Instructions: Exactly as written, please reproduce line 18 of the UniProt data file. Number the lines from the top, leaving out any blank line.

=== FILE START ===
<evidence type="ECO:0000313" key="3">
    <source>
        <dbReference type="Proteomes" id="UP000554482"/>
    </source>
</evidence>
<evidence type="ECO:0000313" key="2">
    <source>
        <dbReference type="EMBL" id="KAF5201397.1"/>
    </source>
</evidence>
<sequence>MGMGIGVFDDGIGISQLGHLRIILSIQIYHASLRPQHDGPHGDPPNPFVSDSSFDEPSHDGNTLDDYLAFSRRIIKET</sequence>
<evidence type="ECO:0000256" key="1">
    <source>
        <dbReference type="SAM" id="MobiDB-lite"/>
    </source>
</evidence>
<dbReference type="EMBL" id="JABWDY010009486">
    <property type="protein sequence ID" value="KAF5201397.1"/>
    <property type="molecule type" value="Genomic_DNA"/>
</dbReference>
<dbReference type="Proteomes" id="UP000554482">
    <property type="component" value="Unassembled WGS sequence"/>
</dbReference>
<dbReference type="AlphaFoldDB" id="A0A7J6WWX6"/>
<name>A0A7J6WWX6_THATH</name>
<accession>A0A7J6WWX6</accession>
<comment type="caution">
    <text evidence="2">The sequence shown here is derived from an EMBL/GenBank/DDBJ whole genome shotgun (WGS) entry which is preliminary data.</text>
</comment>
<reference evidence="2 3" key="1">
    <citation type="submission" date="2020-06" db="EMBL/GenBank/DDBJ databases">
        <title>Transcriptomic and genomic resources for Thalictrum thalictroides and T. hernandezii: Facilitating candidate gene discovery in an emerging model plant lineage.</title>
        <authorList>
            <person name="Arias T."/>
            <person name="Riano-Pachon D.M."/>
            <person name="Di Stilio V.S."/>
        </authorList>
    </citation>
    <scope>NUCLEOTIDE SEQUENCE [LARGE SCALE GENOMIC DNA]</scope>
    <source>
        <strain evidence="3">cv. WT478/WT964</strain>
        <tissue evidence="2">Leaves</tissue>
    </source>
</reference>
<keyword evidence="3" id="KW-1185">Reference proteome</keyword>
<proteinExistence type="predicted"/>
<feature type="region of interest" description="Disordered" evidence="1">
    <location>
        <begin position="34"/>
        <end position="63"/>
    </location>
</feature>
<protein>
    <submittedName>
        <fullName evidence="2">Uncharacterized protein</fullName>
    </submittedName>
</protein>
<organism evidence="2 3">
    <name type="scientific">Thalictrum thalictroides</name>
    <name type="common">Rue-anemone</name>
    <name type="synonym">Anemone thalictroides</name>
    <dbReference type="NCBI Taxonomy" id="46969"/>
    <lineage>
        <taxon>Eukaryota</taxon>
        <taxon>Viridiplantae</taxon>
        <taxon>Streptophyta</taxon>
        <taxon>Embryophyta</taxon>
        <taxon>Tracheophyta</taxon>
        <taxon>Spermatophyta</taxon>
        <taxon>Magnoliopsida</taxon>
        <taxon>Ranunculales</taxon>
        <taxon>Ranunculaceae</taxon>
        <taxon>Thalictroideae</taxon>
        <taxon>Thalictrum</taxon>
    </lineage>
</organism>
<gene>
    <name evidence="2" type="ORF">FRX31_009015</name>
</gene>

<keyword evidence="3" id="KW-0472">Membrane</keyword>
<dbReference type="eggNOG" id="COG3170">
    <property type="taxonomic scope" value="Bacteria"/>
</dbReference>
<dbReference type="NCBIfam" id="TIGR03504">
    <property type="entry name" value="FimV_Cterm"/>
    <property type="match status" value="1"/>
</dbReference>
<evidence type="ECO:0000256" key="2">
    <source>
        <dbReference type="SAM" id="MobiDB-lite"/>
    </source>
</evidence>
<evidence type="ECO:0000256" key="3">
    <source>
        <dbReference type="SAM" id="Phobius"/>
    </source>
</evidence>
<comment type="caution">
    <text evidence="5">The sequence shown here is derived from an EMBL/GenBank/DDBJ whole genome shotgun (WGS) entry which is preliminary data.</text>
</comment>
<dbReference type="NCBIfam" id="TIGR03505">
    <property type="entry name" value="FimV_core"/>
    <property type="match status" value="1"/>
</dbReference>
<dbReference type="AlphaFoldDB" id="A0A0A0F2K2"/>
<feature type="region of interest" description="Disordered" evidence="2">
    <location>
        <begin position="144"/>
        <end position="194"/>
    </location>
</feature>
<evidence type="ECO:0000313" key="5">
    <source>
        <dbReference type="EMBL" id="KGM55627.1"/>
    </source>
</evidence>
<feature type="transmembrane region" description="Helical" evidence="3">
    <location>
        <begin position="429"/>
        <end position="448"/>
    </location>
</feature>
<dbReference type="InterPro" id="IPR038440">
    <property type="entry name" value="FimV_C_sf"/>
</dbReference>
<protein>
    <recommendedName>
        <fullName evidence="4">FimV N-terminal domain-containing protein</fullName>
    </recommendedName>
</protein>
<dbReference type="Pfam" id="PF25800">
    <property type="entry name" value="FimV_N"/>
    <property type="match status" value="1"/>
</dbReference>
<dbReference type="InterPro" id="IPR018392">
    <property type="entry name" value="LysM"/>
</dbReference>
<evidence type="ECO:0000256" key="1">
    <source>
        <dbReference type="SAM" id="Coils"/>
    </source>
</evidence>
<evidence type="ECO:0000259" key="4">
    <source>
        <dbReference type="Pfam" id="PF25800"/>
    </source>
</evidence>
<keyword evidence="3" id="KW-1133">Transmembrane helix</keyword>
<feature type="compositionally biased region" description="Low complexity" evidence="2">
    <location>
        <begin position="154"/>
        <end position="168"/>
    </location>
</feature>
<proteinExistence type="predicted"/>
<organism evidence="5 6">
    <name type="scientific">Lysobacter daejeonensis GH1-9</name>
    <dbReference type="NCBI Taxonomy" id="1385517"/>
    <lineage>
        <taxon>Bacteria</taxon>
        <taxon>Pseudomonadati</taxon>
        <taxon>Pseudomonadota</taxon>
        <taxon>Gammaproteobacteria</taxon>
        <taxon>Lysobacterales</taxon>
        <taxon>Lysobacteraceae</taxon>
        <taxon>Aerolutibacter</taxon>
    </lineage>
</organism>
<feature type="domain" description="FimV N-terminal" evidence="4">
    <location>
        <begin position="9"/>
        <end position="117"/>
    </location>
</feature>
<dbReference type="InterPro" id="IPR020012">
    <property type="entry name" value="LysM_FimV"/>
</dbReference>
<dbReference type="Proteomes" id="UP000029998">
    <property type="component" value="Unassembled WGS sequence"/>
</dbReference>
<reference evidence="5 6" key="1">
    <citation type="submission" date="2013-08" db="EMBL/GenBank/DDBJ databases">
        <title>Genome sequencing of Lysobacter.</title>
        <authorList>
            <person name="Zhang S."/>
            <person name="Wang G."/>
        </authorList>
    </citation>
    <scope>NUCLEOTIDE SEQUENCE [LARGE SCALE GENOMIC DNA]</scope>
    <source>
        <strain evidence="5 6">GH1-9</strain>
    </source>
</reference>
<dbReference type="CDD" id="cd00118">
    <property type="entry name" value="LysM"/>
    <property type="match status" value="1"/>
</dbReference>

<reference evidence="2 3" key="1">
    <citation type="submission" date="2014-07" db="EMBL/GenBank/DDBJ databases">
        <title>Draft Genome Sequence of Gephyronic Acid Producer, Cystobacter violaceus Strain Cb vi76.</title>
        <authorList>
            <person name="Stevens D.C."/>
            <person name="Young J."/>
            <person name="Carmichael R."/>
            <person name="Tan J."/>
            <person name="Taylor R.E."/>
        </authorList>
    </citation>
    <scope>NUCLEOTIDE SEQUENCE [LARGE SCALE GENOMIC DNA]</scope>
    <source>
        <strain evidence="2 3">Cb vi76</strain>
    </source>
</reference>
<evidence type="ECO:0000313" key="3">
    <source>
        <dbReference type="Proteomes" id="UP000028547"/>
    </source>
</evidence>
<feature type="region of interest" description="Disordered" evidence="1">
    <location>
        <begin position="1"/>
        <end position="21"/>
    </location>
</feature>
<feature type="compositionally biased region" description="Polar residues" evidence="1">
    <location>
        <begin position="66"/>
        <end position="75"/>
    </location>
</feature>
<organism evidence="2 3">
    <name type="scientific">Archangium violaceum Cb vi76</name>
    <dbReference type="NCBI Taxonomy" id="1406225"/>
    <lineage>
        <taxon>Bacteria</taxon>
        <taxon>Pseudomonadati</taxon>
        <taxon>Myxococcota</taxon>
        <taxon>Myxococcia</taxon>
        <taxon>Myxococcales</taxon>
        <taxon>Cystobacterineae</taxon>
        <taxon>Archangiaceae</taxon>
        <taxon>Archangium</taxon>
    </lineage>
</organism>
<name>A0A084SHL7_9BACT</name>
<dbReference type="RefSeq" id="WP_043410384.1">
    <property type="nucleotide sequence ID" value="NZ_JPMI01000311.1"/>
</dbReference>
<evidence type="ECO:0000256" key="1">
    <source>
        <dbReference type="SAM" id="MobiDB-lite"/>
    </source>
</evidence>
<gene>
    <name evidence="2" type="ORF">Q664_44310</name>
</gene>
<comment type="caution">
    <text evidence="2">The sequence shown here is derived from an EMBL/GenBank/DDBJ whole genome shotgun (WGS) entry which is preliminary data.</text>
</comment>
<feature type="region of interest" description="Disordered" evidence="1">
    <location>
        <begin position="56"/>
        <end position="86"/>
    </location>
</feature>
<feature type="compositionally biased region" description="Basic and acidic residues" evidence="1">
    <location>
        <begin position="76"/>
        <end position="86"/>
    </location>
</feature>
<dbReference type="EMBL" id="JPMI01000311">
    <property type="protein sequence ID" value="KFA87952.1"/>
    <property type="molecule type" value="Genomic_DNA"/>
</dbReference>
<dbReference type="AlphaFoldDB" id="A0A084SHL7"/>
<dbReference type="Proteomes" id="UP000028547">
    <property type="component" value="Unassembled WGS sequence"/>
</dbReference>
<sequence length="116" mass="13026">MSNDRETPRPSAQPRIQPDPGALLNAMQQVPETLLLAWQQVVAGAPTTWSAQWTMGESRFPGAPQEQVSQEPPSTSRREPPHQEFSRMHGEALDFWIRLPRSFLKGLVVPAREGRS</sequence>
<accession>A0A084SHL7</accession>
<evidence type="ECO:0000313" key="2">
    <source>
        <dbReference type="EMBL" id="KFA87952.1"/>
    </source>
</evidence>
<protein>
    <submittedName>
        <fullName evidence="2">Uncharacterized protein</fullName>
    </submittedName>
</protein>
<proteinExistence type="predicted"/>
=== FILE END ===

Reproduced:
    <property type="protein sequence ID" value="KAF5201397.1"/>